AI can be a force for good or ill in society, so everyone must shape it, not just the ‘tech guys’
Key Excerpts from Article on Website of The Guardian (One of the UK's Leading Newspapers)
Posted: August 20th, 2023
Superpower. Catastrophic. Revolutionary. Irresponsible. Efficiency-creating. Dangerous. These terms have been used to describe artificial intelligence over the past several months. The release of ChatGPT to the general public thrusts AI into the limelight, and many are left wondering: what will happen when the way we do business and live our lives changes entirely? Generative AI may impress us with its ability to produce headshots, plan vacation agendas, create work presentations, and even write new code, but that does not mean it can solve every problem. Despite the technological hype, those deciding how to use AI should first ask community members: “What are your needs?” and “What are your dreams?”. The answers to these questions should drive constraints for developers to implement, and should drive the decision about whether and how to use AI. Whose role is it to balance the design of AI tools with the decision about when to use AI systems, and the need to mitigate harms that AI can inflict? Everyone has a role to play. Technologists and organisational leaders have clear responsibilities in the design and deployment of AI systems. Policymakers have the ability to set guidelines for the development and use of AI ... to direct it in ways that minimise harm to individuals. Funders and investors can support AI systems that centre humans and encourage timelines that allow for community input and community analysis. All these roles must work together.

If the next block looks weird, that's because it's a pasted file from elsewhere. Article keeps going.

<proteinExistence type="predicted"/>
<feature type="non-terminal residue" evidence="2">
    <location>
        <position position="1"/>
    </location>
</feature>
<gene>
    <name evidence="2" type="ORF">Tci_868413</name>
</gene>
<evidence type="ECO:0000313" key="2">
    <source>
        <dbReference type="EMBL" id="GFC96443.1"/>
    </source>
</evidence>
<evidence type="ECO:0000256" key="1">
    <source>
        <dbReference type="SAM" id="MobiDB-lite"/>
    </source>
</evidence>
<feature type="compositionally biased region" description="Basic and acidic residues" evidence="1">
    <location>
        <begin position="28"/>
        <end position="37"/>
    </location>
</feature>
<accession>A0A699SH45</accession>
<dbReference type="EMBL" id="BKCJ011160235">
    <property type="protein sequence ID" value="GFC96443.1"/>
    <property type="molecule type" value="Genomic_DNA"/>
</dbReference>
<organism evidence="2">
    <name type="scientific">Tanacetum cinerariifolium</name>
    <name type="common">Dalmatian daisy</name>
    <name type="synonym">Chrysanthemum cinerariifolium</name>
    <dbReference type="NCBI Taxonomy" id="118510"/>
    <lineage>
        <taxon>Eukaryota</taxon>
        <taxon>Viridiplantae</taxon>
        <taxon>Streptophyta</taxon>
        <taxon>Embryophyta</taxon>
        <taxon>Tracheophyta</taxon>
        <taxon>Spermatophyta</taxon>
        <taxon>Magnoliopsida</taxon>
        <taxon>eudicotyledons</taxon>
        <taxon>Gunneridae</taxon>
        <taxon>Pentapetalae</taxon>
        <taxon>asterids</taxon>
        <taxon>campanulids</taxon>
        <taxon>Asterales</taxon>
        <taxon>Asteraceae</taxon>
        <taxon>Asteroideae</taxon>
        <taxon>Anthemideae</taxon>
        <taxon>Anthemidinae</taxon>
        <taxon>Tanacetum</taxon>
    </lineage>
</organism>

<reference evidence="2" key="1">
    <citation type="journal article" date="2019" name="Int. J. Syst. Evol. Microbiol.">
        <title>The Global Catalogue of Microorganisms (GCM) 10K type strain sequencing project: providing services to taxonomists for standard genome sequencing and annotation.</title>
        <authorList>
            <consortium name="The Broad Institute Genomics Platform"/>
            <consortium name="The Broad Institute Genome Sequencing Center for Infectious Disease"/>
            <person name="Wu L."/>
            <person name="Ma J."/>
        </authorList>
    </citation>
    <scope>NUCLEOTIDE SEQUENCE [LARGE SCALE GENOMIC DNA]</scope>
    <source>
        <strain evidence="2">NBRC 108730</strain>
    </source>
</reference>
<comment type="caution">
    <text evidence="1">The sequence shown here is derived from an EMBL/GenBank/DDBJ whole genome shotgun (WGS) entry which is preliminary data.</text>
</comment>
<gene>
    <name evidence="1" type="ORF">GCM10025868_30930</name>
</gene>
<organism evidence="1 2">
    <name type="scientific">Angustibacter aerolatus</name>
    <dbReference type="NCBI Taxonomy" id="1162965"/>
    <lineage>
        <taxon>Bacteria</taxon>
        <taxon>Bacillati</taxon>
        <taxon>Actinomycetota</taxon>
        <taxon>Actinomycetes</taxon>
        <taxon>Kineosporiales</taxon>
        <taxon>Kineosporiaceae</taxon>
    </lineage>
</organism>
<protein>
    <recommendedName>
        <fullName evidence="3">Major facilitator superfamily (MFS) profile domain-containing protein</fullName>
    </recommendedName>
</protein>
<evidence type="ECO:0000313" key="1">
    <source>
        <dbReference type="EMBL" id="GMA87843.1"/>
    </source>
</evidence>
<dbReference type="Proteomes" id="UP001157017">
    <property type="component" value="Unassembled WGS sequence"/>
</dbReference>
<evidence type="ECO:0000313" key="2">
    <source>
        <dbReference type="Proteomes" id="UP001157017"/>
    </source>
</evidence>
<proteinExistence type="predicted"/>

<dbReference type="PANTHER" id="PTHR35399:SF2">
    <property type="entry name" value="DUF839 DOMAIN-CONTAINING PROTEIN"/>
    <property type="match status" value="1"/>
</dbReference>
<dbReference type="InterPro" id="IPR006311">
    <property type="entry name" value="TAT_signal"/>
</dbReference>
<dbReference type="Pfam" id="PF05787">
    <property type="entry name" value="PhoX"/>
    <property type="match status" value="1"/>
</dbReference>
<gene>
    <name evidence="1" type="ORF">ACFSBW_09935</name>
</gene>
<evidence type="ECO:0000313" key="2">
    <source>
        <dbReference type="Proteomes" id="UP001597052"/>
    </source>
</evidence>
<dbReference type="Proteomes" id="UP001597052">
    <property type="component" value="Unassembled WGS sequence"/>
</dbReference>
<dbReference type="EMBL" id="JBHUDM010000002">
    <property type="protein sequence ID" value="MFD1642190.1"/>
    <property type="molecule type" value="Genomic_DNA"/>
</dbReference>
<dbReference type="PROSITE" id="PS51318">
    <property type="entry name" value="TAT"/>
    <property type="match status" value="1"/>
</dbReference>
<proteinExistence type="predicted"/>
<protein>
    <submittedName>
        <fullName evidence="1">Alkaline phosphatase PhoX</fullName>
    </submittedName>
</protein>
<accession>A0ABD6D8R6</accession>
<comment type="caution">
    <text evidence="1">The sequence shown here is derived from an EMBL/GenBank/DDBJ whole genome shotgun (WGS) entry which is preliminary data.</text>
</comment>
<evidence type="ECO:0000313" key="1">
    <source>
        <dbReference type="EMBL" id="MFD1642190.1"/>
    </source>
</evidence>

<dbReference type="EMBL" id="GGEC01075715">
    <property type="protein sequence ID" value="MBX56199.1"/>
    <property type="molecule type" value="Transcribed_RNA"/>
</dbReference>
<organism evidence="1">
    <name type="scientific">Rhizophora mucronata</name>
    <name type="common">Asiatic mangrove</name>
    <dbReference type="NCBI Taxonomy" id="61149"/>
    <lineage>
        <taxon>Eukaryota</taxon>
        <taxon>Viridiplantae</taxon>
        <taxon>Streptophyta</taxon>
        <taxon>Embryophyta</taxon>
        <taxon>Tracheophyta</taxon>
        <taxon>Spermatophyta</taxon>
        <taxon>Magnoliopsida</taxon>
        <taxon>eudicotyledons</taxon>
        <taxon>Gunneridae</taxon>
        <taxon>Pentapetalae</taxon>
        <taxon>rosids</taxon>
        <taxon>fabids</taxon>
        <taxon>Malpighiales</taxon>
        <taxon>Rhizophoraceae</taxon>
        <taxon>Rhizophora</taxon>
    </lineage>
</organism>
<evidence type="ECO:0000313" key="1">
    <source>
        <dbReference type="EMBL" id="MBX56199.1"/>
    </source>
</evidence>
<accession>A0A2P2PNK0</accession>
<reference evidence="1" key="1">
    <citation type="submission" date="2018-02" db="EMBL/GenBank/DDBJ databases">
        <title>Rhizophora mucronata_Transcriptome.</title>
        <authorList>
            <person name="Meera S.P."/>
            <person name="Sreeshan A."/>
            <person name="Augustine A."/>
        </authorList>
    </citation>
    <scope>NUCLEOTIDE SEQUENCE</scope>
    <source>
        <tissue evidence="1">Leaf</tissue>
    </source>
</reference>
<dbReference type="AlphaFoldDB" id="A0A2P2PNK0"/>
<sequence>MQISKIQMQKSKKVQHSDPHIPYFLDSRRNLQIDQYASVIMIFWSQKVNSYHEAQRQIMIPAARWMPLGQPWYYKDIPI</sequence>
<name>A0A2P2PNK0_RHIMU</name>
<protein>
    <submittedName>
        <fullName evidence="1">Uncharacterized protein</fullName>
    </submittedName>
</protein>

Note: Another recent Guardian article titled "Fantasy fears about AI are obscuring how we already abuse machine intelligence" questions the ethics behind our use of this new technology. More specifically, how the fears of AI bury conversations about the governments and corporations that run and deploy the for political ends.